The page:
Whisper it quietly, but an atmosphere of optimism is tiptoeing into the air around Tottenham Hotspur this summer.
A slight downshift in expectations, prompted by the prospect of starting the season realistically fighting for sixth place, and the hope Mauricio Pochettino will at least bring attacking football back to Spurs, has given fans a sizeable boost.
Those hopes were further raised by Spurs’ excellent first-half display in their pre-season friendly against Toronto, with a brace from record-signing Erik Lamela sending them in 2-0 up.
Lamela more than most represented the bitter husk of shattered dreams Spurs became last season, as the most high profile of the raft of players signed to help get over Gareth Bale.
The Argentine scored just once in an injury-hit season, when neither Andre Villas-Boas nor Tim Sherwood seemed to have any clue what to do with him.
Freed by Pochettino, Lamela strayed from his notional right-sided berth with regularity against the MLS side, as demonstrated by the position he took up on the left of the penalty box to score his two goals.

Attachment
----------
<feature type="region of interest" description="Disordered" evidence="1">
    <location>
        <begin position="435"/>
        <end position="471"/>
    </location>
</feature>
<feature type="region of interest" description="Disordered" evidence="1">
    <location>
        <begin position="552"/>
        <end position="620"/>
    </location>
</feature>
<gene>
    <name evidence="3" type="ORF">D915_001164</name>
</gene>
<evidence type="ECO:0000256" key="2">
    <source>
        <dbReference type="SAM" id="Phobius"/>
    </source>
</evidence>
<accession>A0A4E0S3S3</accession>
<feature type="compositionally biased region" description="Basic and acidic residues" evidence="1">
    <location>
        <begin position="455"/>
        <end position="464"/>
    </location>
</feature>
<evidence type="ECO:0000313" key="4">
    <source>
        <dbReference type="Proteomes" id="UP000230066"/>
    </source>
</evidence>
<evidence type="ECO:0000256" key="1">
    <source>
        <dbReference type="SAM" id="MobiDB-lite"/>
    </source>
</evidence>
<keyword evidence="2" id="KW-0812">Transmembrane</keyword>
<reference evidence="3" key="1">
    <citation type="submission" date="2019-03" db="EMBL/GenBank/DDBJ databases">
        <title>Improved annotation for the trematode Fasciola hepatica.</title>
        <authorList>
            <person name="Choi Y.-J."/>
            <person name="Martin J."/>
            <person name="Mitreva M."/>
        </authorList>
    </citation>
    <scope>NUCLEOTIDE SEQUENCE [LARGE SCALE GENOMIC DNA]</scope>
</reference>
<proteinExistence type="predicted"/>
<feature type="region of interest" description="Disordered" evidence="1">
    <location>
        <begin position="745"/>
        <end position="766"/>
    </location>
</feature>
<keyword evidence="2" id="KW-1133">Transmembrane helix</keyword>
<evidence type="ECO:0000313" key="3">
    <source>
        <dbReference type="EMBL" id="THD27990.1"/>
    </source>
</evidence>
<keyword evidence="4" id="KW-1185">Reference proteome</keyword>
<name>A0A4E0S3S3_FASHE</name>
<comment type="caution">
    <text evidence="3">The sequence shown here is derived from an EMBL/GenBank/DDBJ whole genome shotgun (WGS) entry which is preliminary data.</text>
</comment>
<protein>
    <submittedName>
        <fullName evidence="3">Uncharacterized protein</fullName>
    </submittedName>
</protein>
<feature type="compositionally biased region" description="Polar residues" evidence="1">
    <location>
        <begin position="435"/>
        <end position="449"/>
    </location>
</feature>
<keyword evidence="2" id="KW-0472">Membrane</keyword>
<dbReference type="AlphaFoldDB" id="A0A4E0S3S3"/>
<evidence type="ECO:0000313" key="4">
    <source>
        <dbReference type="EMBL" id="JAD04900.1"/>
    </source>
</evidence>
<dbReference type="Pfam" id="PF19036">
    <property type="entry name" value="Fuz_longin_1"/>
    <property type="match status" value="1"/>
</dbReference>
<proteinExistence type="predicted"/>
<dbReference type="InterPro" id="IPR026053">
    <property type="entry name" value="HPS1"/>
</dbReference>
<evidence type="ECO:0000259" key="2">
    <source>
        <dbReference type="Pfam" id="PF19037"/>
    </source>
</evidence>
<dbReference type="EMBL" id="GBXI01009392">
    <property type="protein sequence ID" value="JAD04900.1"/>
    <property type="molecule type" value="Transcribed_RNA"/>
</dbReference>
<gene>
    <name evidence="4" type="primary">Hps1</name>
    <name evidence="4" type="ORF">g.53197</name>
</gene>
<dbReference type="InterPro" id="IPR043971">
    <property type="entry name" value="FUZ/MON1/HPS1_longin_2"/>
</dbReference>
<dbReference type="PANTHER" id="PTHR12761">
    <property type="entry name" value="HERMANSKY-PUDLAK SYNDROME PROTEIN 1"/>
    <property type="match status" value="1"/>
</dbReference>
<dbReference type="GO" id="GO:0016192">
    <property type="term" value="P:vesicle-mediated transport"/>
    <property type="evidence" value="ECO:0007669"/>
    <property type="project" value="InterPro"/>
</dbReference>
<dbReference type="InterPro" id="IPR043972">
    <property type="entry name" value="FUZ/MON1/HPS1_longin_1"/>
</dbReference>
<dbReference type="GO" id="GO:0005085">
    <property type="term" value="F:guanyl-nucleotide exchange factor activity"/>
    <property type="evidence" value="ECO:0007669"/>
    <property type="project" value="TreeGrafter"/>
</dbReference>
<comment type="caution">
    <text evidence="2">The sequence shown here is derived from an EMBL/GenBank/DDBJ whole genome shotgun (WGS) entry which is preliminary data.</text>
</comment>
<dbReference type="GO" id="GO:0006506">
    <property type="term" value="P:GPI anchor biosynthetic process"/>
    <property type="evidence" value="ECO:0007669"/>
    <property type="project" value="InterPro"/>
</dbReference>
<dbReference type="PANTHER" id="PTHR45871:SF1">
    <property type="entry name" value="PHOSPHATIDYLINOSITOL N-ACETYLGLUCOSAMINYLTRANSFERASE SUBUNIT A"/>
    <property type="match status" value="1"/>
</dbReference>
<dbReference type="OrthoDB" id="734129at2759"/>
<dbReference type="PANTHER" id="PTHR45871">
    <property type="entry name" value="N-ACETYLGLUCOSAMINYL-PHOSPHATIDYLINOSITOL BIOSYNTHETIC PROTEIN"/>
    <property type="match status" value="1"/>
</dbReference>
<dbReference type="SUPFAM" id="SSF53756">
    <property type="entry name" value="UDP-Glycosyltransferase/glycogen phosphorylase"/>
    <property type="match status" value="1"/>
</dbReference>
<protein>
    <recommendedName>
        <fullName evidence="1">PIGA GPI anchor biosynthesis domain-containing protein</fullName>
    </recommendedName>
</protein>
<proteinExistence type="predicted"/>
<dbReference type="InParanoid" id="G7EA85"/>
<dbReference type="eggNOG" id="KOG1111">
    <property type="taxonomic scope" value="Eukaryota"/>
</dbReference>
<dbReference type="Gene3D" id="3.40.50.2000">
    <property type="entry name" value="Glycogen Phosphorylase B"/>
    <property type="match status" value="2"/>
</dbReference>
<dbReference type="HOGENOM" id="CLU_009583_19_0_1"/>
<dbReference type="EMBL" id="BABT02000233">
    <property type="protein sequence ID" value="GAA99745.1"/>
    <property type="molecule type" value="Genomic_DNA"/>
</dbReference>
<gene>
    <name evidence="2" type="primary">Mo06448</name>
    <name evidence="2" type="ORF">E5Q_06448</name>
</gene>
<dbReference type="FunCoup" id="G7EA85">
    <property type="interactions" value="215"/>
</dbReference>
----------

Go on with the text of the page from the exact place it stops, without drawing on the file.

The former Roma man was not the only player energised by Spurs’ fluid attacking play, with Roberto Soldado relishing having two or three players close to him at all times.
Soldado set up both of Lamela’s goals and was a constant menace as Pochettino instructed his side to get the ball forward as quickly as possible, a marked change to the turgid build-up play from last season.
Etienne Capoue was key to that approach, moving the ball into the attacking quartet whenever he had the chance from his deep-midfield role.
The Frenchman started strongly last season before injury and Sherwood’s aversion to defensive-midfielders saw him barely feature after Christmas.
An effective midfield destroyer with the capacity to start fast attacks, Capoue looks ideal for Pochettino’s style of play and, along with Lamela and Soldado, he looks set for a much improved campaign compared to his debut year.
In truth all of Spurs’ signings from last summer, and indeed those players who have been at the club for years, should have a far better time of it under a settled manager with an attacking philosophy.